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    Future Economic Growth in the Middle East through Tech

    March 2020

    Technology by no doubt is transforming the global economy. In particular, eight essential technologies – artificial intelligence (AI), robotics, Internet-of-Thing (IOT), virtual reality (VR), augmented reality (AR), blockchain, drones, and 3D printing – are having in my opinion the greatest impact of the 4th Industrial Revolution.

    Countries in the Middle East can take advantage of these trends and position their economies for a successful digital future if they adopt a five-point plan. The pace of technological innovation and disruption means that major new global companies are constantly appearing. There are 10 times more unicorns (companies worth over 1 billion USD) than five years ago. One in 20 of these companies are “decacorns” (worth over 10 billion USD), including one Chinese company with a value of 75 billion US-Dollar.

    Such is the pace of change that around half of S&P 500 companies are set to be replaced over the next 10 years. The impact is already being felt in the GCC, with strategy and estimating that digital directly and indirectly contributes between 5-15% of GDP. Meanwhile, as the costs of technology decrease, new applications will proliferate. The effect of the eight essential technologies, and the interplay between them, in my opinion presents a major long-term opportunity for Middle East economies (as well as India), promising faster GDP growth and job creation, while enhancing global competitiveness.

    The Middle East region has in the main been marked by a lack of innovation, exports or investment in the field of digital technology. The region’s ambitious plans – especially in the GCC – for economic diversification and transformation can in my opinion only be successful if they are underpinned by a viable and sustainable framework for the digital economy.

    Governments in my opinion should implement a “five-point plan”.

    First, they should identify the technologies which fit their country’s current strengths and strategic priorities, and then commit whole heartedly to winning in those areas. It is in my opinion highly important to set clear targets. The strategic plan “Made in China 2025” for example defines clearly that country’s focus areas, including new technology, high-tech ships, and the automated control of machining tools. Another example is the UAE (United Arab Emirates) which has prioritized artificial intelligence (AI) by devising a dedicated strategy, creating a specialized ministry, and investing in relevant education and awareness. The UAE is also promoting AI in vital sectors such as healthcare, aviation, and transport.

    Second, investment in research and development (R&D) is in my opinion indispensable. GCC countries for example have R&D spending of 0.5% to 1% of GDP, compared to more than 3% for economies such as Japan, Germany, and South Korea. As a result, the number of patent applications and volume of technology exports from the GCC are significantly lower than in peer countries. This matters because the link between R&D and innovation is well established. In the US, many of the top tech players were assisted by active government funding of R&D, and through the government handing patents to local companies for a low fee.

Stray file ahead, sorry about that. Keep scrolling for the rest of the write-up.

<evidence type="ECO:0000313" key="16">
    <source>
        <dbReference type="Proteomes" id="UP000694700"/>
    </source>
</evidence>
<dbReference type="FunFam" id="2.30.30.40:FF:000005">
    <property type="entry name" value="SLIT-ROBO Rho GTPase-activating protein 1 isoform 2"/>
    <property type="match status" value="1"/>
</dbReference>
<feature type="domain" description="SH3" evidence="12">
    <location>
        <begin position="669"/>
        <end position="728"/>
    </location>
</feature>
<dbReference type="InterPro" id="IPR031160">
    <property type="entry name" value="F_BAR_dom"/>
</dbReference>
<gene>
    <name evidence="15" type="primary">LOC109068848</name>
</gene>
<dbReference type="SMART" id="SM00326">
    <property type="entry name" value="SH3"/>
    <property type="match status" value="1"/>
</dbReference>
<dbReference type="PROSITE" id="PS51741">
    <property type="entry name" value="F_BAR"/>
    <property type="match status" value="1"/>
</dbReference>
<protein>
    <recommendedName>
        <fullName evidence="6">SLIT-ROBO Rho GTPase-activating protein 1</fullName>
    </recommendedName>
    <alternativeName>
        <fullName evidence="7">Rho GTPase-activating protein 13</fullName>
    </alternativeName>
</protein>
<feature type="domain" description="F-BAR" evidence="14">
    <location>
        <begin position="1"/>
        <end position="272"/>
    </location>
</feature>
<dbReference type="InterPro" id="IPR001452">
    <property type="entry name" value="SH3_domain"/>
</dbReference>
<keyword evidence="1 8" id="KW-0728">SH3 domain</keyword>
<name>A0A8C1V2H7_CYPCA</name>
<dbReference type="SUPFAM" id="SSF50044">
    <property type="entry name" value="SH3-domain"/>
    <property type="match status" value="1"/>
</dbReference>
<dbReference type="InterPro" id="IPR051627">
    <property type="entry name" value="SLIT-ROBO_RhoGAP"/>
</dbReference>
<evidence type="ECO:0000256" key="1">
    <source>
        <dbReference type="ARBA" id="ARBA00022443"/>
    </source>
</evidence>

Third, Middle East governments should in my opinion continue to adopt regulations to changing market needs. In advanced digital economies, regulatory testing environments are used for this purpose. In the GCC Bahrain, Kuwait, Qatar, Saudi Arabia, and the UAE have used this approach for financial technology. Middle East countries could also look to emulate the UK (United Kingdom), which is currently contemplating a digital “super-regulator” to oversee fields such as data privacy, blockchain, and AI across the whole industry spectrum, and allowing grass-roots innovation to flourish.

    Fourth, governments in my opinion need to ensure that their countries have a trained pool of digital talent and that there are appropriate labor laws. Job requirements for the digital economy will demand skills that are currently scarce in the Middle East region. The education system must keep up with technological change, continually updating relevant courses. Partnerships between universities and digital businesses, setting up internships and apprenticeships, should be encouraged. Meanwhile, labor laws should adapt to the realities of a growing digital economy and its need for a flexible workforce.

    Fifth, governments in my opinion should support an aggressive campaign to localize the digital industry by supporting the creation of local technology champions that are globally competitive and seek to export their products.

    Government support typically comes in the form of policies to limit foreign competition, relaxed regulations for in-sector and cross-sector expansion, and exclusive access to large government contracts.

    The Middle East, and especially the GCC now has an opportunity to capture the economic benefits promised by the 4th Industrial Revolution. With the right plan, its economics in my opinion can thrive and innovate.